9. Hi CJ. I was smoking for 20+ years.. everyday.. like you if not even more.. I love this article. It’s crazy awesome that I found this article exactly a year after you posted. Last time I puffed was March 28, 2020. I’m doing it for me and my family. It was driving me crazy knowing that I was “about” to be out of weed. Plus this pandemic help me in a weird way. Being quarantine at home with my family, a pot head and broke was not goingt go well… so I quit. First two weeks was hell… mild fever and that got me anxious with the whole COVID thing. Now I do mindfulness exercises and workout. Lucky I have a wife who understands and loves me for who I am. Here I am May 4. 2020.. I still feel high, specially after a workout.. I can’t wait to feel free again. I took it too far with pot.. a 6 pack of beer will last me a month or more.. wish I would have done the same with pot..and now I’m scared to try pot again. Only thing that keeps me going is my family, they don’t need to put through this. Yes I have nasty mood swings and I can’t wait for those to be over too. I’m glad to know we are not alone in this transition. I still have a ways to go but I know I can do it. Thanks and take care!

    1. Hi GameRickster, Man, I’m so glad to hear you’ve taken the step and that things are going well for you. That’s great! Funny what you say about beer. I’m the same. And have thought the same thought about being the same with it as with weed. Pity it doesn’t work that way.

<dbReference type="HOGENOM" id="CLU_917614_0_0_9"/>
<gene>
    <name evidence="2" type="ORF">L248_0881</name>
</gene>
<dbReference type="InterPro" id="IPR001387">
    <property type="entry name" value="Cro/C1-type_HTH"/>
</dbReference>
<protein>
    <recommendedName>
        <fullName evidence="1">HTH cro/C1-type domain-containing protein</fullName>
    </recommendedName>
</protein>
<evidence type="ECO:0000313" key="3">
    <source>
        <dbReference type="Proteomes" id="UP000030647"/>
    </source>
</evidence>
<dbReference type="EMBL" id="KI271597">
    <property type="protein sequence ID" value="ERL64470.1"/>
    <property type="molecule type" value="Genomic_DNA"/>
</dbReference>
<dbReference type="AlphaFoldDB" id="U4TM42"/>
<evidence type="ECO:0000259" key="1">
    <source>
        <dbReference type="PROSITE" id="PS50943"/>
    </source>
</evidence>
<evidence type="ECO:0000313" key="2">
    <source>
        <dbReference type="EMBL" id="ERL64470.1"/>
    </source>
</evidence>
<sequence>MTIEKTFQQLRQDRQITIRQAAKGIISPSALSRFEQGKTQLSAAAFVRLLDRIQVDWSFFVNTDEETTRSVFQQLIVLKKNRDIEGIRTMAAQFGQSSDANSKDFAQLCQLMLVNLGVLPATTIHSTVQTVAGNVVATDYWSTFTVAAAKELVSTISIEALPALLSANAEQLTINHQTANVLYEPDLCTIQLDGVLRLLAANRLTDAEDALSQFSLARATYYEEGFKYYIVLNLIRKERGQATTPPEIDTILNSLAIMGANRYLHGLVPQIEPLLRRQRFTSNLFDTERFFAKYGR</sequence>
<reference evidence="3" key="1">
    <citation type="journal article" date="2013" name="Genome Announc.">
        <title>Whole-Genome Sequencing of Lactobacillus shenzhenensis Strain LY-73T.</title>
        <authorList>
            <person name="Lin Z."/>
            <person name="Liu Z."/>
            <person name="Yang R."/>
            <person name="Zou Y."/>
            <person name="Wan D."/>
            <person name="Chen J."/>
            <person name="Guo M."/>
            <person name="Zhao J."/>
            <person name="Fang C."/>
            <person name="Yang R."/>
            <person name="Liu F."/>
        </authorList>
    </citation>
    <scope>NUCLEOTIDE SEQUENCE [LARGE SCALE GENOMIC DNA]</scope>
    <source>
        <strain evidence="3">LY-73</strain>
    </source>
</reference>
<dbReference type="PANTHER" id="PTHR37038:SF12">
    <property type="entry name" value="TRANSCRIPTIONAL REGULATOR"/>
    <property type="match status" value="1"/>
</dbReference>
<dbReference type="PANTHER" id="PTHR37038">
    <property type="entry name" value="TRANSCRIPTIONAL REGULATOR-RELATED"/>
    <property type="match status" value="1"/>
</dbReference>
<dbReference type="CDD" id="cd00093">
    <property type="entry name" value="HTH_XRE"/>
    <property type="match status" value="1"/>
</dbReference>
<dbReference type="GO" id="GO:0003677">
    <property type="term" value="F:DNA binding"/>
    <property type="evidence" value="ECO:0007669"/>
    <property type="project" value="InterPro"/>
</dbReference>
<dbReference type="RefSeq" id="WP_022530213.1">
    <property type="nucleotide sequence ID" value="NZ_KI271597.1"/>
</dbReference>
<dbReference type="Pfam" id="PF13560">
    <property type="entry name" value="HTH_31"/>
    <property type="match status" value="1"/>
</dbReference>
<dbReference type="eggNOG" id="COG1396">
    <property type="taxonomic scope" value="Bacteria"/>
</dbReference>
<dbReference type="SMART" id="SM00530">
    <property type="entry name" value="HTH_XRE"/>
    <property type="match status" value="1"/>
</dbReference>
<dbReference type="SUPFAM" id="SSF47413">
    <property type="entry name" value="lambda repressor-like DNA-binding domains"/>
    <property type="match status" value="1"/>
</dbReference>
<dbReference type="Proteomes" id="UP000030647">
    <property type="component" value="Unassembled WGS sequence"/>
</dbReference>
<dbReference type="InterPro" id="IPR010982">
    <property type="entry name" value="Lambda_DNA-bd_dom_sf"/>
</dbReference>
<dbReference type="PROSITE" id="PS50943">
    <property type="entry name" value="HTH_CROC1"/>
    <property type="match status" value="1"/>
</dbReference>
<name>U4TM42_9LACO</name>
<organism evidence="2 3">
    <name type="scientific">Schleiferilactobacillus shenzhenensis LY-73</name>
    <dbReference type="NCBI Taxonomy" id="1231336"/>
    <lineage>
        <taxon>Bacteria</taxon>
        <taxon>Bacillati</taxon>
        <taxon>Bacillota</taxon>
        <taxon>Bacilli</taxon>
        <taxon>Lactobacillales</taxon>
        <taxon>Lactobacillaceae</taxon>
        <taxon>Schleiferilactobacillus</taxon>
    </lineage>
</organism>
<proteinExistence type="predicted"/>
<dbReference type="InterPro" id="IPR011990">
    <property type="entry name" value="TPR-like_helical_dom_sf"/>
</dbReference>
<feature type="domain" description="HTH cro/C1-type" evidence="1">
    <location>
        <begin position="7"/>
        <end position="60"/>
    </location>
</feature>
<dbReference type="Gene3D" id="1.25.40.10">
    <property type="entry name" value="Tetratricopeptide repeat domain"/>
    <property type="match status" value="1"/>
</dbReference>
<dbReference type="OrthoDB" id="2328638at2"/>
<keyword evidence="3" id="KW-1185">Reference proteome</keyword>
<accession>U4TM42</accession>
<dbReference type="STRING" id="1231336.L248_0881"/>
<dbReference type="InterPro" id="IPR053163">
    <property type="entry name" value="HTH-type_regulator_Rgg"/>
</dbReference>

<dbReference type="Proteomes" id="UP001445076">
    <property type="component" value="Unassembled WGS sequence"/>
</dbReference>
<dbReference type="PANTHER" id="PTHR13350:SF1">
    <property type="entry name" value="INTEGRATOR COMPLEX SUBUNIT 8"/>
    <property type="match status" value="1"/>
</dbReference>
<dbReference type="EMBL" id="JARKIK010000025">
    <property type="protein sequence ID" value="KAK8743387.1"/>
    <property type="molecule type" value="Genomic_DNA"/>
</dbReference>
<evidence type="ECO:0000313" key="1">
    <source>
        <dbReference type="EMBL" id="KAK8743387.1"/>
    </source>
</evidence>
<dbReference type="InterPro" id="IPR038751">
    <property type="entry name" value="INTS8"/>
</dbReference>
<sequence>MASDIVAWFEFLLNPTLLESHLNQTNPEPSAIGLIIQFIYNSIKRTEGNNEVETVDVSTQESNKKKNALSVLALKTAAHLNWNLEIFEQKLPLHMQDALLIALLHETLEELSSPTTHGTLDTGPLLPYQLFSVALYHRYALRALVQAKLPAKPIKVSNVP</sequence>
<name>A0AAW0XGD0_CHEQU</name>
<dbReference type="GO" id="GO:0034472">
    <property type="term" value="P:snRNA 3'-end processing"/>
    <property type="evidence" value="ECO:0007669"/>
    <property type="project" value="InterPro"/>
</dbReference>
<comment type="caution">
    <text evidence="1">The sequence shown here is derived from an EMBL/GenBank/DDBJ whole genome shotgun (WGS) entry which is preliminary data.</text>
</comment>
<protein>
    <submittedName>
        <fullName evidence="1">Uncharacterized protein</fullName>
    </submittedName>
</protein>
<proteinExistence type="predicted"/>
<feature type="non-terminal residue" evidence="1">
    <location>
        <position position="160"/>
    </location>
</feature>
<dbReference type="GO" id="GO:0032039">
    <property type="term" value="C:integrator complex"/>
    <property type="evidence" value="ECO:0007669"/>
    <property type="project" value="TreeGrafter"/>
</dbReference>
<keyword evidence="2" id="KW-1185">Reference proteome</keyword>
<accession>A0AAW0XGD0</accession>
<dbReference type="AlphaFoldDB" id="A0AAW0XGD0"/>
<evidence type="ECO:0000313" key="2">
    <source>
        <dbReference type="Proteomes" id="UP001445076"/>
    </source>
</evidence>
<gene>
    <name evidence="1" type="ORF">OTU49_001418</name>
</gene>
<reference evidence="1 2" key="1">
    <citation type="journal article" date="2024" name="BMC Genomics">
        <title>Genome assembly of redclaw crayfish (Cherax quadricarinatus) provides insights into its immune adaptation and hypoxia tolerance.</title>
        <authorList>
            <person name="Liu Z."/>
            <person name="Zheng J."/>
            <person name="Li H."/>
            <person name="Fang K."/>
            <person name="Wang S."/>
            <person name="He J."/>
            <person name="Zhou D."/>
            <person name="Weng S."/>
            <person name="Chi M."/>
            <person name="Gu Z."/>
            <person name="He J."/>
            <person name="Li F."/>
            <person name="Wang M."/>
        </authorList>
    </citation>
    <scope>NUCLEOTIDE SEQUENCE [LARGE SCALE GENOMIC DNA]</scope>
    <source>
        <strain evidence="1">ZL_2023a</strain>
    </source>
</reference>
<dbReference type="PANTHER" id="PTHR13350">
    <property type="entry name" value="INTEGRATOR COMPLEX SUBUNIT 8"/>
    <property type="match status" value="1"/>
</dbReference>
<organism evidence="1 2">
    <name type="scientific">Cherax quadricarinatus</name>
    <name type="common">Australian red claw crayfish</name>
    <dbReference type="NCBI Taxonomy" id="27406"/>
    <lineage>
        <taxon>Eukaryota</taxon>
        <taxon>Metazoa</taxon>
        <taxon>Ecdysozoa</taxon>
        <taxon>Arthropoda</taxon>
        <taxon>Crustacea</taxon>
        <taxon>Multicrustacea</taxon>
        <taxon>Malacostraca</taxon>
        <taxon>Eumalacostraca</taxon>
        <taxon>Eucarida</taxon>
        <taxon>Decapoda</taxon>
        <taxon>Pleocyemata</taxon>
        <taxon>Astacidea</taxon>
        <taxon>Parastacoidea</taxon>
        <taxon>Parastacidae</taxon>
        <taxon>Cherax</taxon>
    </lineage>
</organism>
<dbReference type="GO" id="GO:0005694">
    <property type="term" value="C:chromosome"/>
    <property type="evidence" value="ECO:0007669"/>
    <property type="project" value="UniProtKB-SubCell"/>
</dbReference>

I think it might help you to know that at one point I did smoke a joint. I had all the ‘reasons’ in the world. My mental health was slipping, I was still struggling with being separated from my ex-wife and being a single dad. A friend at work offered me enough for a joint. I took it. Smoked it that night. It was great. Next day all was fine.
      Then the following week he gave me enough for another. Same story. Except this time I thought I could get a quarter and just be sensible like we are with alcohol. So I got that quarter. Smoked a joint as soon as I got home with it…then kept smoking it until it was gone. Then I got another. Then another. It was about 3 weeks of blazing. I felt just like the idiot I had always been.
      Then I had a moment again. Re-read the stuff I had written and where my mind was then. And just stopped again.
      Just letting you know because it doesn’t matter if you slip on the way. I lost 3 weeks. Whatever little blip on the way is nothing compared to all the weeks and months you’ve gained.
      And you have a wife and family around you. Cherish them. I know I value being sober for the sake of my son.
      I appreciate you taking the time to comment and wish you and your family all the best. If you’re ever struggling just drop me a comment. I’ll be more than happy to chat. Thanks and take care also!
      BTW sorry for the late reply.

  10. It’s nice to hear stories from a long term smoker who quit in mid life…I also quit in my 40s after over 30 years of using. It’s hard to relate to younger people who only smoked for few years.

    1. I know what you mean Will. When smoking is your baseline for decades it is much more of who you are. And the habit more ingrained.
      Smoking for a few years when you are younger is almost a rights of passage now. No big deal. But when those years turn into decades it becomes a bigger hurdle to get over.
      Glad to hear you quit. Here’s to a good life for you. Best of luck!